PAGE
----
Thursday, December 18, 2014

Flying Shark (FM Towns)

Checkpoints ON
6 Difficulty levels
5 Stages (loopable)
Ship speed fixed
- - - - - - -
Developed by Toaplan
Published by Ving in 1993

Experienced arcade shooter fans know that Toaplan has an enthralling history. From the early days of Tiger-Heli to the swan song delivered in Batsugun, the company was always present in the arcade scene with trend-defining games, of which Flying Shark is certainly one of them. Known in Japan as Hishouzame and released in some areas around the world as Sky Shark, the game explicitly borrowed ideas from Capcom's 1942 while kickstarting a streak of in-house shmups that's recognized today as one of the most charming old school branches in the genre. It's also the first chapter of an unofficial series which also contains Fire Shark, released in the arcades roughly two years later.

Few systems received ports of Flying Shark soon after it came out. The only mainstream console adaptation is the NES version titled Sky Shark, while all other ports appeared in obscure home computers only. This FM Towns version is one of them, a very close take on the arcade game in both graphical and gameplay merits except for the characteristic screen ratio that turns the playing area slightly into a square. Since the porting job wasn't really optimized for this, the upper part of the screen is partially cropped and the player loses sight of what's going on up there. It's as if we could only view 85% of the original screen even though it seems to have been ported faithfully from the original game. As a result, there are several instances where enemy shots seem to be coming out of nowhere. It's a little disappointing, but at least it doesn't break the gameplay.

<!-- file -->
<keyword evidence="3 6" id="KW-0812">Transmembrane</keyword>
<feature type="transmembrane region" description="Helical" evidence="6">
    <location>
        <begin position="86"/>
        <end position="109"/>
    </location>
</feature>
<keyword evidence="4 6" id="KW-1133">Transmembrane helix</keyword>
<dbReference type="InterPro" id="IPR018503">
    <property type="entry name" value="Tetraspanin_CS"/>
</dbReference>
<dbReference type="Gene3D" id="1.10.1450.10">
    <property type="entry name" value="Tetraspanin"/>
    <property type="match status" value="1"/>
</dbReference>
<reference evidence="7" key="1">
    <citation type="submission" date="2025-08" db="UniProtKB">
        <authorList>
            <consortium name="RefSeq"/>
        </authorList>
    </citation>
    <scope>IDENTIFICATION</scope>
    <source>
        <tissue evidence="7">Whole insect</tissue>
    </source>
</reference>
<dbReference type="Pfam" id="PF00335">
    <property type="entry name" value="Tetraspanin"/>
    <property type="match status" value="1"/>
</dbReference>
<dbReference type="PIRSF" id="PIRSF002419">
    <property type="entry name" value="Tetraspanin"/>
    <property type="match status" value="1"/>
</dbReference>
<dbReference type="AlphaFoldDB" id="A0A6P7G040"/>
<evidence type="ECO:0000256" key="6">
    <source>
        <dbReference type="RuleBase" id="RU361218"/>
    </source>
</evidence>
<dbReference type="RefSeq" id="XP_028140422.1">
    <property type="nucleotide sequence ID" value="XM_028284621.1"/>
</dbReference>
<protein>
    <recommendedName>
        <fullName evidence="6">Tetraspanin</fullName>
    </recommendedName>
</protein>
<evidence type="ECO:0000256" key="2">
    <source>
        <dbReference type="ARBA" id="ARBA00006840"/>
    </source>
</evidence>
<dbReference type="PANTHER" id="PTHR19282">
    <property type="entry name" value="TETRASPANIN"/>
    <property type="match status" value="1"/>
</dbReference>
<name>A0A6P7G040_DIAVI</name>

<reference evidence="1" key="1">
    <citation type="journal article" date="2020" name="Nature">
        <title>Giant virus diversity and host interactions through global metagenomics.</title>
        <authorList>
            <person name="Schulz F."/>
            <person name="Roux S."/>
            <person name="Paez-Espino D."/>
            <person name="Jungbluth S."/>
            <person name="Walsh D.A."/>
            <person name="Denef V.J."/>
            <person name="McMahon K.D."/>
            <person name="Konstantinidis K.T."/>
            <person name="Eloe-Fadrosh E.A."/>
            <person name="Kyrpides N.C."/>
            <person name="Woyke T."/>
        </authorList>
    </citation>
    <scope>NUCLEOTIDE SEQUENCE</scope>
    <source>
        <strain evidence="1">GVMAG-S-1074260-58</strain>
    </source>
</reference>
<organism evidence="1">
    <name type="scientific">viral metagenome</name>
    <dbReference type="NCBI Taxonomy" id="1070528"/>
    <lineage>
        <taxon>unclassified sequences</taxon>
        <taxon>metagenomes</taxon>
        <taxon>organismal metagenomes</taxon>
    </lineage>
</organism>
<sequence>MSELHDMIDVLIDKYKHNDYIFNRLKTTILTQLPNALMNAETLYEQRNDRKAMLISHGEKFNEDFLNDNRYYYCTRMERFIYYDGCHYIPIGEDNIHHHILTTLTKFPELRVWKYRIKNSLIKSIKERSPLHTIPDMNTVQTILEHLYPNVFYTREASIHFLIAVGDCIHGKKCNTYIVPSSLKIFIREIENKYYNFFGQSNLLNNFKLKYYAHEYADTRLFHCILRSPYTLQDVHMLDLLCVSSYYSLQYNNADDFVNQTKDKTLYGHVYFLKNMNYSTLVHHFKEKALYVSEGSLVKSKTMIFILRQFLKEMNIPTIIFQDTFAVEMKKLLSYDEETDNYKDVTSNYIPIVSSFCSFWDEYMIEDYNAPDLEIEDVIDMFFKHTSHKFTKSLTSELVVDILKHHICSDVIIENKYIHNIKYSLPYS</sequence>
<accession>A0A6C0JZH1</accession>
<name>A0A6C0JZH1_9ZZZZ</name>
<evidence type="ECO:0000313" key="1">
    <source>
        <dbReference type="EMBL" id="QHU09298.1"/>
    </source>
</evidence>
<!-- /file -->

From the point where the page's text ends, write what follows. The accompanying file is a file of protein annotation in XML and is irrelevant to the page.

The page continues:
Take off every shark!

No frills and straightforward plane shooting action is what defines Flying Shark. Press B to fire your weapon and press A to bomb. If you see a wave of six red enemy planes kill them all to release a power-up labeled as S, take it to add an extra firing stream to your gun and see if you can survive to max it out at five powerful streams (meaning you max out with 4 power-ups). Most of the other characteristic six-plane waves are beige, and by destroying them you get an extra 1.000 points. And if you're lucky you might also come across the light blue wave, which will then release an extra life (1UP). Extra lives are also score-based and granted with 50.000 points and for every 150.000 points afterwards. Lastly, watch out for a red symbol that appears from a few ground enemies, each one of them adds an extra bomb to your stock.